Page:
Warning: Fertility apps are terrible

Warning: Fertility apps are terrible

A new study has a big word of caution for women relying on fertility apps to get pregnant, or avoid pregnancy.

Using one of those many smartphone apps to track your fertility? Don’t bother, they’re almost certainly worthless, a new study has found.

Researchers reviewed around 100 smartphone fertility applications used in the United States and discovered that most of the apps didn’t assist at all either in achieving pregnancy or in preventing it, according to a Georgetown University statement.

That’s unfortunate, because people are increasingly relying on apps to track their fertility.

The researchers found that at least 55 percent of the apps had a disclaimer stating that they weren’t meant to be used to avoid pregnancy, but that also means a large minority did not.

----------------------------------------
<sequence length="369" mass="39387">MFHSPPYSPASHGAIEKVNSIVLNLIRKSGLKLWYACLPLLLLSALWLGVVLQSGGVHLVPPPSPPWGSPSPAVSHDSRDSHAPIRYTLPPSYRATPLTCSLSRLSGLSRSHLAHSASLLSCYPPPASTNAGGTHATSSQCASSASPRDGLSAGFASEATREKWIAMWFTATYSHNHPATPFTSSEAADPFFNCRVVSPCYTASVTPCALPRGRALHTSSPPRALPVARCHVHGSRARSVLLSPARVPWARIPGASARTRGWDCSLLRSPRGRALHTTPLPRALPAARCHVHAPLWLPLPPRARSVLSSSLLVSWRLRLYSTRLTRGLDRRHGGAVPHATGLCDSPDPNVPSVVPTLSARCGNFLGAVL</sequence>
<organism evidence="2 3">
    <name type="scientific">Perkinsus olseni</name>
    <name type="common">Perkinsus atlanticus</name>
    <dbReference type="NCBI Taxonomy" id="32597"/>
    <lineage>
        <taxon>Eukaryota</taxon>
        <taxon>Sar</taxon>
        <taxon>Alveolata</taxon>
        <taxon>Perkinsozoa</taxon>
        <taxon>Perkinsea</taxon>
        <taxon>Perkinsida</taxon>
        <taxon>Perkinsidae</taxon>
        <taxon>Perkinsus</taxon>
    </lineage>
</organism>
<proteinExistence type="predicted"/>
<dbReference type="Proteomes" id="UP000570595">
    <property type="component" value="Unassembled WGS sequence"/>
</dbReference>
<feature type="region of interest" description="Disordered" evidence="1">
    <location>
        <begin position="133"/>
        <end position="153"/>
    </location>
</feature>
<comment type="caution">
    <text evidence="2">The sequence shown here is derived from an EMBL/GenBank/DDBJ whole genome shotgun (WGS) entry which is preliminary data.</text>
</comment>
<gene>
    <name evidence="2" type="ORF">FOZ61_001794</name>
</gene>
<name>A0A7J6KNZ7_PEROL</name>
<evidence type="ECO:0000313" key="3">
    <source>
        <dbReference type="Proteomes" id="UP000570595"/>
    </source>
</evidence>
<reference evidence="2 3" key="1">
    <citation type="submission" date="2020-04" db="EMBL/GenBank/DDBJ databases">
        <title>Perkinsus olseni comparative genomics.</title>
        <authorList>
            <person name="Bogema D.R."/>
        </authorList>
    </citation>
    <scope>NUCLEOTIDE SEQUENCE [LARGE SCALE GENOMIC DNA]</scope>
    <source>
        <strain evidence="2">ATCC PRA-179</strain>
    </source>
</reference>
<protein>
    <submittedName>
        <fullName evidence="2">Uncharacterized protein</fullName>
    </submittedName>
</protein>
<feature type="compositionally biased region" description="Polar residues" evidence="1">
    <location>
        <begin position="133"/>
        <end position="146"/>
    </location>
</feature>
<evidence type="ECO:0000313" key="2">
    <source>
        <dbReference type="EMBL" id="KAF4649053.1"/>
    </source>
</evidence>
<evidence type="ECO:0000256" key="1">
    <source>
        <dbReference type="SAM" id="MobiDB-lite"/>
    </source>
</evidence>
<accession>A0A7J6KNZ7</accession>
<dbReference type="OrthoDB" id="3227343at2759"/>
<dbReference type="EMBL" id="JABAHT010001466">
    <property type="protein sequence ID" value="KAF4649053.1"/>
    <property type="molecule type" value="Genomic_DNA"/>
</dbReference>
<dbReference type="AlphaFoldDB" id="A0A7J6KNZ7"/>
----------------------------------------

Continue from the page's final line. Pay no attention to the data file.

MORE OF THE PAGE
Typically, the fertility applications attempt to track a woman’s menstrual cycle and then note which days they are likely to be ovulating and therefore would be the best time to try to get pregnant — or avoid unprotected sex if they didn’t want a pregnancy. The smartphone apps work by monitoring the basal body temperature of the user, which is when the body is at rest.

“Smartphone apps are increasing in popularity because more and more women are interested in using natural or fertility awareness based methods of family planning because they want to feel empowered with greater knowledge of their bodies,” says DMarguerite Duane, MD, MHA, FAAFP, adjunct associate professor at Georgetown University School of Medicine. “When learning how to track your fertility signs, we recommend that women first receive instruction from a trained educator and then look for an app that scored 4 or more on mean accuracy and authority in our review.”



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